Terese Hart / www.bonoboincongo.com
"Packed into home-made liana backpacks, the pigeons are carried two long days to the road." (Terese Hart / www.bonoboincongo.com)
Terese Hart / www.bonoboincongo.com
"Pigeon porters negotiate many small bridges. Once on the road, it is another two days by bicycle to reach the Kindu market. Certainly there must be a better way to make a living?" (Terese Hart / www.bonoboincongo.com)
Terese Hart / www.bonoboincongo.com
"Chefitaine Jeanne Machozi of the Bangengele confiscated dried pigeons being transported by bicycle over her chefferie. Crispin is on the left; the ICCN regional bureau chief on the right. With the support of the Administrator of Kailo Territory and the Provincial Minister of the Environment, Crispin led a group of military in to clear out the salt opening during the second half of March." (Terese Hart / www.bonoboincongo.com)
Terese Hart / www.bonoboincongo.com
"Smoked green pigeons from the forest for sale in Kindu. To get here the traders walked 19 km from the Parc des Pigeons to the road and then continued by bicycle the rest of the way." (Terese Hart / www.bonoboincongo.com)


Members of the TL2 Project visit the salt spring in the forest clearings with military personnel to halt the decimation of the green pigeon population in this relatively untouched tropical forest. The military have a heavy hand in the region and halting this trade is in large part about controlling and owning resources, as opposed to looking out for the well-being of the wildlife populations or local communities. Here is a series of photographs by the TL2 Project detailing a successful mission to find and destroy “pigeon camps”. We need to support Terese and John  Hart in their ongoing quest to save the wildlife that depends on this amazing forest. With more funding they will be able to get into the forest more to effect change…


Terese Hart / www.bonoboincongo.com
Miltary crossing the Kasuku River on the way to a pigeon camp. It is now going to take direct, aggressive actions like this to save the green pigeons in these forests. (Terese Hart / www.bonoboincongo.com)
Terese Hart / www.bonoboincongo.com
The military going over a water crossing... "They came with guns, and they emptied the pigeon camps, but let trappers clear nets, finish smoking, and carry out hundreds of dried pigeons on skewers. They told the trappers that this was the end and no more trapping would be allowed. (Terese Hart / www.bonoboincongo.com)
Terese Hart / www.bonoboincongo.com
Military burning rooms used for smoking and storing thousands of green pigeons before transport to markets. Terese Hart explains: "Eight years ago they would catch more than 1500 pigeons each day. Now they catch between 250 and 400 in a day. The nets are up every day...." (Terese Hart / www.bonoboincongo.com)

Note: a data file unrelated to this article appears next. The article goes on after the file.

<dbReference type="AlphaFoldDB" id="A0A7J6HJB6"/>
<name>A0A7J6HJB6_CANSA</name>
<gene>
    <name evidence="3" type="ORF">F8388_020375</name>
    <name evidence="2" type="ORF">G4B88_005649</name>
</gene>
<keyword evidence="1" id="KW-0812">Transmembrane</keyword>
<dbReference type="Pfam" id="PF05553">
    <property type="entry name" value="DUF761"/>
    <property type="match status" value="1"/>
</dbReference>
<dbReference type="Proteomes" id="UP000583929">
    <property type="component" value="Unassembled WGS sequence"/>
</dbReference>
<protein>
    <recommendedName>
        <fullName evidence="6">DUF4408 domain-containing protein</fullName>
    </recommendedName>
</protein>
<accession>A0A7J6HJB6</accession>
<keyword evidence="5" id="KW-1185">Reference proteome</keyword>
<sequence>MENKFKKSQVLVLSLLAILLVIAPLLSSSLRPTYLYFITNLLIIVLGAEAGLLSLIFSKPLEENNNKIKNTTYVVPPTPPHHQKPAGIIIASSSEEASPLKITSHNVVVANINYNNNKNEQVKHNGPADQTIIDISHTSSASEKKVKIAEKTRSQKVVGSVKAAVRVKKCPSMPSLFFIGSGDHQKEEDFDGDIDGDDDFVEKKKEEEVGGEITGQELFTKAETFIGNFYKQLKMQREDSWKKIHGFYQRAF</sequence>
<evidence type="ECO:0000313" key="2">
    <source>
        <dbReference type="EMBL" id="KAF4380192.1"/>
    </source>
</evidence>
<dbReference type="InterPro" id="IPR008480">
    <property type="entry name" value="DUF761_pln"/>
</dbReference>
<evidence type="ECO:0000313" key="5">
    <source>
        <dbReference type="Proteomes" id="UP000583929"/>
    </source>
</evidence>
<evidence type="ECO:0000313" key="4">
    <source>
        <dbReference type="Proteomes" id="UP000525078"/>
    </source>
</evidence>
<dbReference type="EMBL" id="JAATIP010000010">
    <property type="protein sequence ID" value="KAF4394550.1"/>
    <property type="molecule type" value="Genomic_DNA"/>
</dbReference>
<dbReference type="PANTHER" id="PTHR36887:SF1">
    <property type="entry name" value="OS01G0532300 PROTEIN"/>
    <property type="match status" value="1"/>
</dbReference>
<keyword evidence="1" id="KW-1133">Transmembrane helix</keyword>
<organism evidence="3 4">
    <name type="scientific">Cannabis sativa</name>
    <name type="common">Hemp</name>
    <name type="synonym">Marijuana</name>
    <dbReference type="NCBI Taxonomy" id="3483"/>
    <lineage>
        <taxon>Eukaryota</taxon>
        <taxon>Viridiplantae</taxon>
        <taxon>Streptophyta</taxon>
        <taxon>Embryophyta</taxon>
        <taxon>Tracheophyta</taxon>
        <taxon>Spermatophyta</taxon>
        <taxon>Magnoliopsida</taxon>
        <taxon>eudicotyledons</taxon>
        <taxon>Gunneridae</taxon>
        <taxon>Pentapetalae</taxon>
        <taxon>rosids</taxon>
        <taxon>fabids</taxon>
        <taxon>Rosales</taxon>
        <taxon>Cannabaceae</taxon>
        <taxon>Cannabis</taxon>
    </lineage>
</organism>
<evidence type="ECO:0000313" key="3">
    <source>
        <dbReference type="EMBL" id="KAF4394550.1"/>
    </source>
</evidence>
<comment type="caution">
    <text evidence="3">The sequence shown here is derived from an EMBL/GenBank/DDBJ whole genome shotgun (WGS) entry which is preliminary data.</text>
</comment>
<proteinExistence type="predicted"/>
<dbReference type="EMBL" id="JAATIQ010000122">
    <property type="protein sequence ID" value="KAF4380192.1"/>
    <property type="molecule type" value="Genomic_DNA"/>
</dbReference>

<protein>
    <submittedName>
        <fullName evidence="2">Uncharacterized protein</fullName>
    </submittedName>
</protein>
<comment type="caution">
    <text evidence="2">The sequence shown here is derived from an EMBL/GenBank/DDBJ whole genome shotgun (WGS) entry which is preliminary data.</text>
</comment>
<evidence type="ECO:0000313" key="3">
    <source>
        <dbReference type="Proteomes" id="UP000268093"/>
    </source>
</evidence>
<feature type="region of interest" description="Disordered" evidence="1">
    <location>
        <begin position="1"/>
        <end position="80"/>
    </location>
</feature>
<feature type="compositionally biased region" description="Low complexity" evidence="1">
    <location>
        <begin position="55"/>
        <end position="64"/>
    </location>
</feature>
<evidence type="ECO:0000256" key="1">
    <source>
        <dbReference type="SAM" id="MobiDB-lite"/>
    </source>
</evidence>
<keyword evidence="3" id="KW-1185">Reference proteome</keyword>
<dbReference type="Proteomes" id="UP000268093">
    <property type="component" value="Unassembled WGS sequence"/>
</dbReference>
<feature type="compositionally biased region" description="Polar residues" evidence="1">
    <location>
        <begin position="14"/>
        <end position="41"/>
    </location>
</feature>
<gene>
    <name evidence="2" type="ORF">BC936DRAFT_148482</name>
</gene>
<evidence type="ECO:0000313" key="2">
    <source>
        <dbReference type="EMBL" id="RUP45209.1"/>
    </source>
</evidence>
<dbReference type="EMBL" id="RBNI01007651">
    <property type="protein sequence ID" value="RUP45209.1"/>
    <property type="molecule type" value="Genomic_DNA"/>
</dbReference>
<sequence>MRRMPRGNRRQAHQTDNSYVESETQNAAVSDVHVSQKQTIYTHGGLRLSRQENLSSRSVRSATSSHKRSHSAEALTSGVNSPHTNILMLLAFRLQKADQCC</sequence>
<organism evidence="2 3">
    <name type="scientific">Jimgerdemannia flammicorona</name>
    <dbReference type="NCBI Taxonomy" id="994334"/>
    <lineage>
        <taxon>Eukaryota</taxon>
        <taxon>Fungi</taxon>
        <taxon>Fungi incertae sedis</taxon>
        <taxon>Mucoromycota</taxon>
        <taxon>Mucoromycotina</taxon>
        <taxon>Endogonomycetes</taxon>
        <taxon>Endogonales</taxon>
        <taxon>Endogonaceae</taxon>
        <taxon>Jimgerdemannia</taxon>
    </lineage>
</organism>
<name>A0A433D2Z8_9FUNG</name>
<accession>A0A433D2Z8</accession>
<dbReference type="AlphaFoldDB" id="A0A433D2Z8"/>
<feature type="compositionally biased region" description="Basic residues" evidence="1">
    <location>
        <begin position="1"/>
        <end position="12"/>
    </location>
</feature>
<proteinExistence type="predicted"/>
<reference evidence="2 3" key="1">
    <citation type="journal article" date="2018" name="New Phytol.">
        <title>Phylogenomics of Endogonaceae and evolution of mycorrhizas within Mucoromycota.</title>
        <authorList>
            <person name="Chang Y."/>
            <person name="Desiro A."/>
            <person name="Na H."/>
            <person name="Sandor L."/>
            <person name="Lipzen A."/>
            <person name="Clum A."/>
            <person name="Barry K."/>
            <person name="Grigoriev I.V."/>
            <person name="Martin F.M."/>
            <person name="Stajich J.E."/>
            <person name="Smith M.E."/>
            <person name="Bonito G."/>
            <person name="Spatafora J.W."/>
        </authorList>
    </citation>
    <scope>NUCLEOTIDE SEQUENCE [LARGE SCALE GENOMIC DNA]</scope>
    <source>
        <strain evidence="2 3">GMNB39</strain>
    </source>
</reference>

Terese Hart / www.bonoboincongo.com
On the left, Onombe Komando, was the leader and a long-time opponent to any hunting controls and the national park. At last arrested for poaching and hopefully the beginning of the end of an attitude that we see the Congo forests go silent. (Terese Hart / www.bonoboincongo.com)
Terese Hart / www.bonoboincongo.com
Death and destruction near the Loidjo River and the Mbula Likembe camp. Nets that had been left spread on the ground and that were full of dead pigeons. (Terese Hart / www.bonoboincongo.com)
Terese Hart / www.bonoboincongo.com
Nets that had been left spread on the ground and that were full of dead pigeons. Only a few were still struggled. The head trapper, Komando, shrugged when asked why the trappers would be so wasteful as to leave the nets spread out like this: “So they can find supper when they come back!” The pigeons that were still alive at Mbula Likembe were released back into the wild. (Terese Hart / www.bonoboincongo.com)
Terese Hart / www.bonoboincongo.com
Mbula Likembe camp being burnt so that poachers cannot operate near the salt upwellings that attract thousands of pigeons, parrots and elephants. (Terese Hart / www.bonoboincongo.com)
Terese Hart / www.bonoboincongo.com
Mbula Likembe camp burnt to the ground for capturing and smoking thousands of green pigeons. Such is justice in the Democratic Republic of Congo. (Terese Hart / www.bonoboincongo.com)


Message from Dr Terese Hart: “The TL2 Project has a budget of $780,000 for 2012. It is a large project that we run efficiently, fairly and transparently. One month ago we were still missing $339,000 for 2012, but because of your generosity and a proposal that was funded we are now only missing less than $99,000.  We are encouraged and sure that we will make it through the end of this year and start 2013 at full strength.”


  1. Huber
    February 26, 2013, 6:15 am

    They must see the Kereru project in New Zealand. What can happen when you destroy one of animal species. In this case green pigeons. Soon they can lose the forest and all what they get from there. There will be only desert.

  2. Ali
    November 21, 2012, 11:24 am

    Poaching should be condoned and the criminals should be brought to book. This can be controlled by making conservation and hunting associations for the control hunting with a minimal bag limit per week.

  3. Zulfiqar Ashraf
    September 14, 2012, 8:44 am


  4. shravan
    September 4, 2012, 10:28 am